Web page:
The First Pose of a Black Hole

Science Fields

An international team of 200 researchers from around the world made a long-lasting dream of mankind a reality, successfully capturing a photograph of the supermassive black hole in the centre of a galaxy known as M87, which is 55 million light-years away.

Black holes, considered to be one of the most curious formations in the universe, are celestial bodies which cannot be directly seen due to their structures. However, it has long been known that the velocity of objects falling into a black hole increase as the objects approaches the event horizon, so the scientists estimated that the high-energy photons scattered by these objects could be observed. This estimation became a reality with the help of a system called the Event Horizon Telescope, created by the collaboration of 8 radio telescopes around the world.

The EHT system enables using telescopes located at both ends of the Earth, which simultaneously collect data, as a single dish with a diameter equal to the distance between them. Thanks to these telescopes located in Europe, America and the South Pole, researchers were able to view space with a telescope that has a diameter equal to the Earth’s.

An atomic clock was placed in each telescope, in order to make sure that they were viewing the same location within the data chaos of the skies. For an accurate and precise observation, the telescopes were used at the same time, and the sky had to be clear at the same time in all locations. Petabytes of data had to be sent to evaluation centres physically as it was not possible to deliver it over the internet. Due to weather conditions, hard drives of the telescope in Antarctica were delayed for months. It took 8 months to filter and process all that data. It took another year to convert the resulting data into a photograph.

EHT first observed the giant black hole Sagittarius A* located at the centre of our galaxy, but the black hole of the galaxy M87 was found to be more suitable for viewing. What affected this choice was the fact that it was more stable during long observations, and the assembly disk around its event horizon was much brighter.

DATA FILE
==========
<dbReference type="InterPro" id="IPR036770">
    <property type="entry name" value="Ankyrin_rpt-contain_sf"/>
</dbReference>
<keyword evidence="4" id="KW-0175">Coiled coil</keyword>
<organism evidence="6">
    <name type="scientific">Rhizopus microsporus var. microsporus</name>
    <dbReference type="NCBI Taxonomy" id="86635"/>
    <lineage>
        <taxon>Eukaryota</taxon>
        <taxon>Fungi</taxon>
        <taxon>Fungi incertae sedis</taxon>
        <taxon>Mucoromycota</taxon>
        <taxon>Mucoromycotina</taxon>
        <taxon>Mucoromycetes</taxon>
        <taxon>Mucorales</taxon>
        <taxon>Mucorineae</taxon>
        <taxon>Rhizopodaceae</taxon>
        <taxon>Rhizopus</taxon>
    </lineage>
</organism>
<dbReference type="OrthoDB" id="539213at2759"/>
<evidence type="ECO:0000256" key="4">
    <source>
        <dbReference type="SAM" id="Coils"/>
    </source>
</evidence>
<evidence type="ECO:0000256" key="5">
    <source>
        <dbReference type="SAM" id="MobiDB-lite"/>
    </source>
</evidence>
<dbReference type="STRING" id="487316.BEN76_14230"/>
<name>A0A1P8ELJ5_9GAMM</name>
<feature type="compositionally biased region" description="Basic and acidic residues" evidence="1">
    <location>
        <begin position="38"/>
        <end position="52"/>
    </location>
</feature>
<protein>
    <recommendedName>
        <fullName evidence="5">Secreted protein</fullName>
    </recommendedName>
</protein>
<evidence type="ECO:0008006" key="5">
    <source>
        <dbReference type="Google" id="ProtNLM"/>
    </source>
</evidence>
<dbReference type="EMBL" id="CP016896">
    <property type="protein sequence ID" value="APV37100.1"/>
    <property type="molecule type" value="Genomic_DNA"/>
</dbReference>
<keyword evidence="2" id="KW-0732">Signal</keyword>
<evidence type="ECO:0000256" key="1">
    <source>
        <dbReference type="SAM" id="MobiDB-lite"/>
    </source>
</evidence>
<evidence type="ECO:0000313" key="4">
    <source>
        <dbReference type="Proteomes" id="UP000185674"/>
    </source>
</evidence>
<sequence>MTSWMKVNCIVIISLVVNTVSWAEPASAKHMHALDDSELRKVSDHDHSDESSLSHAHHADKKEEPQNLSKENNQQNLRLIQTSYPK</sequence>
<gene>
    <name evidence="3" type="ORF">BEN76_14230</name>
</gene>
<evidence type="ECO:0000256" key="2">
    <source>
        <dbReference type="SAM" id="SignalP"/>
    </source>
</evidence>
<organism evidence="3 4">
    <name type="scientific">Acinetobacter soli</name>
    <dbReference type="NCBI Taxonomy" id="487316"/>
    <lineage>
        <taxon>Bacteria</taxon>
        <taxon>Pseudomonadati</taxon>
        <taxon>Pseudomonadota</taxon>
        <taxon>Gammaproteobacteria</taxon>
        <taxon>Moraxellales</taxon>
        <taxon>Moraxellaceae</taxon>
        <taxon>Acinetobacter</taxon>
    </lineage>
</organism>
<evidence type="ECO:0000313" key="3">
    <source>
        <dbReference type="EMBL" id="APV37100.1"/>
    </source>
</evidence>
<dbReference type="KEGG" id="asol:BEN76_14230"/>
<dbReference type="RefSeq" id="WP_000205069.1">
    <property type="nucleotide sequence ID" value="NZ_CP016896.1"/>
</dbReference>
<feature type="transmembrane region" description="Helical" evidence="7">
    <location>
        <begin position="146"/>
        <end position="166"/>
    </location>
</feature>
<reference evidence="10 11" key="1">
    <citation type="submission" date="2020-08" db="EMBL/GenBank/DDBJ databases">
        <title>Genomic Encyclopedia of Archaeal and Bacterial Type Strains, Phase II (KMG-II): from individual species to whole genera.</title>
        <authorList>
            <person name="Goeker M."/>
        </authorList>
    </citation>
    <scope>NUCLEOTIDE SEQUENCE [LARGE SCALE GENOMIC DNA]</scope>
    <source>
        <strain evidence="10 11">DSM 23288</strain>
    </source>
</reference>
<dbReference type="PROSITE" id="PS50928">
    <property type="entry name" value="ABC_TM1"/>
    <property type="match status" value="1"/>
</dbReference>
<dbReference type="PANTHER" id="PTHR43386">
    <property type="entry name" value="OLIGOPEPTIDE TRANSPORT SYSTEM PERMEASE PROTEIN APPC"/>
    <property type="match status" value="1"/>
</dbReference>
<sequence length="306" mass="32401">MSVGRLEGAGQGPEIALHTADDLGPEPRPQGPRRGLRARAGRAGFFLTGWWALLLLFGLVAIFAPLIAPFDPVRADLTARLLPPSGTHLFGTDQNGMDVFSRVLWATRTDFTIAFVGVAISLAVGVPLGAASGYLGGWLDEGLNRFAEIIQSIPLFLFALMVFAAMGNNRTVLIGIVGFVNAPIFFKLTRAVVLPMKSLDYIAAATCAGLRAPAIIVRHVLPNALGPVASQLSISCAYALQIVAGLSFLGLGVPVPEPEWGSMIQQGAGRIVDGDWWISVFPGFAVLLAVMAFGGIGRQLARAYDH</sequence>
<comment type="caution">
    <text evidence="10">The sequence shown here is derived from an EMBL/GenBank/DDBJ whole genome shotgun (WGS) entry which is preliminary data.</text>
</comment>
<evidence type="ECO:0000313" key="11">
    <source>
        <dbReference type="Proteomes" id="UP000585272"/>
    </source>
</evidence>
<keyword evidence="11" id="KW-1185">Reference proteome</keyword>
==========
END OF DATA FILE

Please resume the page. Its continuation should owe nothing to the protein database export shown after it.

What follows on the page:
The black hole in M87 is a true giant with 6.5 billion solar masses! Although it is 2,000 times further to us than Sagittarius A*, they have approximately the same observable size in the sky.

While the purpose of this unbelievable mission of EHT was to see a black hole for the first time, another important issue was to understand whether Einstein’s theory of general relativity required a revision or not. Astronomers are able to calculate the possible size and shape of an event horizon by using general relativity. The comparison of the black hole’s photograph with these calculations was considered yet another valid proof of general relativity, which has repeatedly proved itself in many tests over a hundred years.

The most conspicuous thing about the photograph is its extremely striking resemblance to the artistic expressions and simulation images based on calculations and theoretical mind experiments until now. Researchers agree that the theory does not need a revision, at least for now, and that the photographs of M87 are concordant with Einstein’s theory. New data will also contribute to the development of simulations and calculations.

The results will significantly push forward our insight and knowledge about black holes. The behaviour of gases revolving around black holes and the process of collecting, which can lead to high-powered radiation gushes, is still not well-understood.

The project may also shed light on how matter is distributed around a black hole. EHT observations can teach astronomers a lot about how supermassive black holes shape the evolution of their host galaxies on long time scales.


  • 1. https://eventhorizontelescope.org
  • 2. https://phys.org/news/2019-04-astronomers-unveil-photo-black-hole.html
  • 3. https://www.space.com/first-black-hole-photo-by-event-horizon-telescope.html
  • 4. https://www.sciencenews.org/article/black-hole-first-picture-event-horizon-telescope